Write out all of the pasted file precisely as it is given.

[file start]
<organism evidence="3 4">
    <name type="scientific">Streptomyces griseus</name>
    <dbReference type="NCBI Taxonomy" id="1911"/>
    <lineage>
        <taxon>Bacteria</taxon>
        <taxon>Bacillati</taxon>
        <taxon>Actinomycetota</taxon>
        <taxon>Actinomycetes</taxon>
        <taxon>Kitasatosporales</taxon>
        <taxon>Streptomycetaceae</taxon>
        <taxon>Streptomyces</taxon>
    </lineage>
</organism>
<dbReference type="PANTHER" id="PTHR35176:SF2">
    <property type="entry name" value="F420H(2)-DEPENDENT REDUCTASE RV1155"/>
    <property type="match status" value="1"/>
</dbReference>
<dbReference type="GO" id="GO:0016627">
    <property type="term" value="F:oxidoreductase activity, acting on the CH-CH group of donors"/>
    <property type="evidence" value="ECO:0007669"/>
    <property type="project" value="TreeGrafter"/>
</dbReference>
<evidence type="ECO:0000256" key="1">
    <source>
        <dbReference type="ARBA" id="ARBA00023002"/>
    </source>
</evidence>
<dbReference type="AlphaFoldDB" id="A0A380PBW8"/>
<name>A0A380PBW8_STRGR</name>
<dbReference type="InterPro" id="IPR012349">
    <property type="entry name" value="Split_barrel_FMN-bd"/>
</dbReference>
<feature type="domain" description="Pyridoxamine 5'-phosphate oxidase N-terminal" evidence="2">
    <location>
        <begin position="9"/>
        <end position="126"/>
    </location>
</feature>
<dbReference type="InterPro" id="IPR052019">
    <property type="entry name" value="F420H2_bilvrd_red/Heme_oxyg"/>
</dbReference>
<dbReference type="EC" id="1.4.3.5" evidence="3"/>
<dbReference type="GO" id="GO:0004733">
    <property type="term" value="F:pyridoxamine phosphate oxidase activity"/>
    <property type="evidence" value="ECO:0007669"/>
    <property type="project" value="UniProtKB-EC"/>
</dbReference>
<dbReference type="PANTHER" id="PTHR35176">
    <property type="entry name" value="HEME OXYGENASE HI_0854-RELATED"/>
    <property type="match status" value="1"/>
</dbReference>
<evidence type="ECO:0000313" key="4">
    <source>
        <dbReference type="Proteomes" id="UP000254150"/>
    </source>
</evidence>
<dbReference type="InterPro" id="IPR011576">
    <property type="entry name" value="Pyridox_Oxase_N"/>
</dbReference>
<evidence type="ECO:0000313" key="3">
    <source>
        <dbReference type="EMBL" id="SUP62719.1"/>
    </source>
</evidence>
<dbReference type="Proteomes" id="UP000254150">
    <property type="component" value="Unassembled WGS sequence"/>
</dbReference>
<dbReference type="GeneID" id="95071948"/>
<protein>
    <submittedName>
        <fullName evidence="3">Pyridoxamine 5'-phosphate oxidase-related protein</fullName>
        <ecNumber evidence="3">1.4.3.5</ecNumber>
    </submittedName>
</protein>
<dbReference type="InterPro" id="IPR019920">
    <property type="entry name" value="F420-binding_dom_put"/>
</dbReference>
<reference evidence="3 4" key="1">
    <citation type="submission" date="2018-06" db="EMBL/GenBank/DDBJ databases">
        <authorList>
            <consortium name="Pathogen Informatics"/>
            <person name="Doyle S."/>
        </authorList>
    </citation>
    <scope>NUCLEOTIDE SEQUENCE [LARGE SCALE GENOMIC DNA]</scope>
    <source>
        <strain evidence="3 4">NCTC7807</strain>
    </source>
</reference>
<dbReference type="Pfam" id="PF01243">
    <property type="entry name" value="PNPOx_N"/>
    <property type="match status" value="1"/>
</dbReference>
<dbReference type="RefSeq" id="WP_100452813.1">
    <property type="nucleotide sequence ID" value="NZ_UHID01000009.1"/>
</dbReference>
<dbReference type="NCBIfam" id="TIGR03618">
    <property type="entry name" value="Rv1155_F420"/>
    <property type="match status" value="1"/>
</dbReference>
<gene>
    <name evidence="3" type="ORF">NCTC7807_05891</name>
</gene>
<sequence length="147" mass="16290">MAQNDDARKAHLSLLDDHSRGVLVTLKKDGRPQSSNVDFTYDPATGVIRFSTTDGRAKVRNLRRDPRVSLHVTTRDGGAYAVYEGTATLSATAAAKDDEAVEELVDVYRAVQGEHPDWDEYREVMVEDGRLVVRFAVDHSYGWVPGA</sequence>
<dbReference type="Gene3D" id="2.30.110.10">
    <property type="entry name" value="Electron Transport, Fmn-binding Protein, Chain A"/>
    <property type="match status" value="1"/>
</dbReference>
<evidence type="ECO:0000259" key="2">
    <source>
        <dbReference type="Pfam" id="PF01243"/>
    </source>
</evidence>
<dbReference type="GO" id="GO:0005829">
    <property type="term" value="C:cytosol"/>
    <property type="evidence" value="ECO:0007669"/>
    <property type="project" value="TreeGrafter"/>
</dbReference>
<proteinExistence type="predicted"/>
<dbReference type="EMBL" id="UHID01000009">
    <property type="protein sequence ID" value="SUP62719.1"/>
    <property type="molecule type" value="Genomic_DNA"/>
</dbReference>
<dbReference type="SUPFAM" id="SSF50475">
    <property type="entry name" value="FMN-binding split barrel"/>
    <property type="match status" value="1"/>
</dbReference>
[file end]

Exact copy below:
<organism evidence="3 4">
    <name type="scientific">Streptomyces griseus</name>
    <dbReference type="NCBI Taxonomy" id="1911"/>
    <lineage>
        <taxon>Bacteria</taxon>
        <taxon>Bacillati</taxon>
        <taxon>Actinomycetota</taxon>
        <taxon>Actinomycetes</taxon>
        <taxon>Kitasatosporales</taxon>
        <taxon>Streptomycetaceae</taxon>
        <taxon>Streptomyces</taxon>
    </lineage>
</organism>
<dbReference type="PANTHER" id="PTHR35176:SF2">
    <property type="entry name" value="F420H(2)-DEPENDENT REDUCTASE RV1155"/>
    <property type="match status" value="1"/>
</dbReference>
<dbReference type="GO" id="GO:0016627">
    <property type="term" value="F:oxidoreductase activity, acting on the CH-CH group of donors"/>
    <property type="evidence" value="ECO:0007669"/>
    <property type="project" value="TreeGrafter"/>
</dbReference>
<evidence type="ECO:0000256" key="1">
    <source>
        <dbReference type="ARBA" id="ARBA00023002"/>
    </source>
</evidence>
<dbReference type="AlphaFoldDB" id="A0A380PBW8"/>
<name>A0A380PBW8_STRGR</name>
<dbReference type="InterPro" id="IPR012349">
    <property type="entry name" value="Split_barrel_FMN-bd"/>
</dbReference>
<feature type="domain" description="Pyridoxamine 5'-phosphate oxidase N-terminal" evidence="2">
    <location>
        <begin position="9"/>
        <end position="126"/>
    </location>
</feature>
<dbReference type="InterPro" id="IPR052019">
    <property type="entry name" value="F420H2_bilvrd_red/Heme_oxyg"/>
</dbReference>
<dbReference type="EC" id="1.4.3.5" evidence="3"/>
<dbReference type="GO" id="GO:0004733">
    <property type="term" value="F:pyridoxamine phosphate oxidase activity"/>
    <property type="evidence" value="ECO:0007669"/>
    <property type="project" value="UniProtKB-EC"/>
</dbReference>
<dbReference type="PANTHER" id="PTHR35176">
    <property type="entry name" value="HEME OXYGENASE HI_0854-RELATED"/>
    <property type="match status" value="1"/>
</dbReference>
<evidence type="ECO:0000313" key="4">
    <source>
        <dbReference type="Proteomes" id="UP000254150"/>
    </source>
</evidence>
<dbReference type="InterPro" id="IPR011576">
    <property type="entry name" value="Pyridox_Oxase_N"/>
</dbReference>
<evidence type="ECO:0000313" key="3">
    <source>
        <dbReference type="EMBL" id="SUP62719.1"/>
    </source>
</evidence>
<dbReference type="Proteomes" id="UP000254150">
    <property type="component" value="Unassembled WGS sequence"/>
</dbReference>
<dbReference type="GeneID" id="95071948"/>
<protein>
    <submittedName>
        <fullName evidence="3">Pyridoxamine 5'-phosphate oxidase-related protein</fullName>
        <ecNumber evidence="3">1.4.3.5</ecNumber>
    </submittedName>
</protein>
<dbReference type="InterPro" id="IPR019920">
    <property type="entry name" value="F420-binding_dom_put"/>
</dbReference>
<reference evidence="3 4" key="1">
    <citation type="submission" date="2018-06" db="EMBL/GenBank/DDBJ databases">
        <authorList>
            <consortium name="Pathogen Informatics"/>
            <person name="Doyle S."/>
        </authorList>
    </citation>
    <scope>NUCLEOTIDE SEQUENCE [LARGE SCALE GENOMIC DNA]</scope>
    <source>
        <strain evidence="3 4">NCTC7807</strain>
    </source>
</reference>
<dbReference type="Pfam" id="PF01243">
    <property type="entry name" value="PNPOx_N"/>
    <property type="match status" value="1"/>
</dbReference>
<dbReference type="RefSeq" id="WP_100452813.1">
    <property type="nucleotide sequence ID" value="NZ_UHID01000009.1"/>
</dbReference>
<dbReference type="NCBIfam" id="TIGR03618">
    <property type="entry name" value="Rv1155_F420"/>
    <property type="match status" value="1"/>
</dbReference>
<gene>
    <name evidence="3" type="ORF">NCTC7807_05891</name>
</gene>
<sequence length="147" mass="16290">MAQNDDARKAHLSLLDDHSRGVLVTLKKDGRPQSSNVDFTYDPATGVIRFSTTDGRAKVRNLRRDPRVSLHVTTRDGGAYAVYEGTATLSATAAAKDDEAVEELVDVYRAVQGEHPDWDEYREVMVEDGRLVVRFAVDHSYGWVPGA</sequence>
<dbReference type="Gene3D" id="2.30.110.10">
    <property type="entry name" value="Electron Transport, Fmn-binding Protein, Chain A"/>
    <property type="match status" value="1"/>
</dbReference>
<evidence type="ECO:0000259" key="2">
    <source>
        <dbReference type="Pfam" id="PF01243"/>
    </source>
</evidence>
<dbReference type="GO" id="GO:0005829">
    <property type="term" value="C:cytosol"/>
    <property type="evidence" value="ECO:0007669"/>
    <property type="project" value="TreeGrafter"/>
</dbReference>
<proteinExistence type="predicted"/>
<dbReference type="EMBL" id="UHID01000009">
    <property type="protein sequence ID" value="SUP62719.1"/>
    <property type="molecule type" value="Genomic_DNA"/>
</dbReference>
<dbReference type="SUPFAM" id="SSF50475">
    <property type="entry name" value="FMN-binding split barrel"/>
    <property type="match status" value="1"/>
</dbReference>